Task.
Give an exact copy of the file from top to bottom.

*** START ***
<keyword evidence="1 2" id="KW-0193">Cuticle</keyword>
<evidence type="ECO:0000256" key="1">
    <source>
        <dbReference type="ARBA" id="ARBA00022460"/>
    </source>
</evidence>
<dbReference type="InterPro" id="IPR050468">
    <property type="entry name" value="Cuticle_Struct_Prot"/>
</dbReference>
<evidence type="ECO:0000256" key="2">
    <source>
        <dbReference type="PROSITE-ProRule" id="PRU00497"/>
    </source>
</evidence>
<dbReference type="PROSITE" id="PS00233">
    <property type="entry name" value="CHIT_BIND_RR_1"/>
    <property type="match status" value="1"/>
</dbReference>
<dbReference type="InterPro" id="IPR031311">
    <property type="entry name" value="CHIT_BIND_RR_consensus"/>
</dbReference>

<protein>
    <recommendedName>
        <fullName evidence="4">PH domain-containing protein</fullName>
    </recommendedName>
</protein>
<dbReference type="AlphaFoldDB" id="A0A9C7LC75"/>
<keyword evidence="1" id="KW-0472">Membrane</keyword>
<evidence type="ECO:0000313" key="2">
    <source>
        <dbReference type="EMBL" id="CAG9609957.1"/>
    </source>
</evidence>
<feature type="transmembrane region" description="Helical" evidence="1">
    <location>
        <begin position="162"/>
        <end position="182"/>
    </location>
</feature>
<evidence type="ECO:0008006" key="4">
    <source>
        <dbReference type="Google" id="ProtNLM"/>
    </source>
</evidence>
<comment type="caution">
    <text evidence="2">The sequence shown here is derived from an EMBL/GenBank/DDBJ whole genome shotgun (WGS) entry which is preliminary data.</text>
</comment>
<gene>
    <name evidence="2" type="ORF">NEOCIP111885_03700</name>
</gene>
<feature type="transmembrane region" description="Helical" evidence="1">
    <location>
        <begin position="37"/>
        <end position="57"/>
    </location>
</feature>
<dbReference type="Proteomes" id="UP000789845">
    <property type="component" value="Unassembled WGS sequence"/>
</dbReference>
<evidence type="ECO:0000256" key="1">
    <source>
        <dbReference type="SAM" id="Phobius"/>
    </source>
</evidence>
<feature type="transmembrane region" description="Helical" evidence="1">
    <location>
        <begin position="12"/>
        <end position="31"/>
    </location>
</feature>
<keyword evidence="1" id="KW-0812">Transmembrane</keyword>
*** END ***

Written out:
<keyword evidence="1 2" id="KW-0193">Cuticle</keyword>
<evidence type="ECO:0000256" key="1">
    <source>
        <dbReference type="ARBA" id="ARBA00022460"/>
    </source>
</evidence>
<dbReference type="InterPro" id="IPR050468">
    <property type="entry name" value="Cuticle_Struct_Prot"/>
</dbReference>
<evidence type="ECO:0000256" key="2">
    <source>
        <dbReference type="PROSITE-ProRule" id="PRU00497"/>
    </source>
</evidence>
<dbReference type="PROSITE" id="PS00233">
    <property type="entry name" value="CHIT_BIND_RR_1"/>
    <property type="match status" value="1"/>
</dbReference>
<dbReference type="InterPro" id="IPR031311">
    <property type="entry name" value="CHIT_BIND_RR_consensus"/>
</dbReference>

<protein>
    <recommendedName>
        <fullName evidence="4">PH domain-containing protein</fullName>
    </recommendedName>
</protein>
<dbReference type="AlphaFoldDB" id="A0A9C7LC75"/>
<keyword evidence="1" id="KW-0472">Membrane</keyword>
<evidence type="ECO:0000313" key="2">
    <source>
        <dbReference type="EMBL" id="CAG9609957.1"/>
    </source>
</evidence>
<feature type="transmembrane region" description="Helical" evidence="1">
    <location>
        <begin position="162"/>
        <end position="182"/>
    </location>
</feature>
<evidence type="ECO:0008006" key="4">
    <source>
        <dbReference type="Google" id="ProtNLM"/>
    </source>
</evidence>
<comment type="caution">
    <text evidence="2">The sequence shown here is derived from an EMBL/GenBank/DDBJ whole genome shotgun (WGS) entry which is preliminary data.</text>
</comment>
<gene>
    <name evidence="2" type="ORF">NEOCIP111885_03700</name>
</gene>
<feature type="transmembrane region" description="Helical" evidence="1">
    <location>
        <begin position="37"/>
        <end position="57"/>
    </location>
</feature>
<dbReference type="Proteomes" id="UP000789845">
    <property type="component" value="Unassembled WGS sequence"/>
</dbReference>
<evidence type="ECO:0000256" key="1">
    <source>
        <dbReference type="SAM" id="Phobius"/>
    </source>
</evidence>
<feature type="transmembrane region" description="Helical" evidence="1">
    <location>
        <begin position="12"/>
        <end position="31"/>
    </location>
</feature>
<keyword evidence="1" id="KW-0812">Transmembrane</keyword>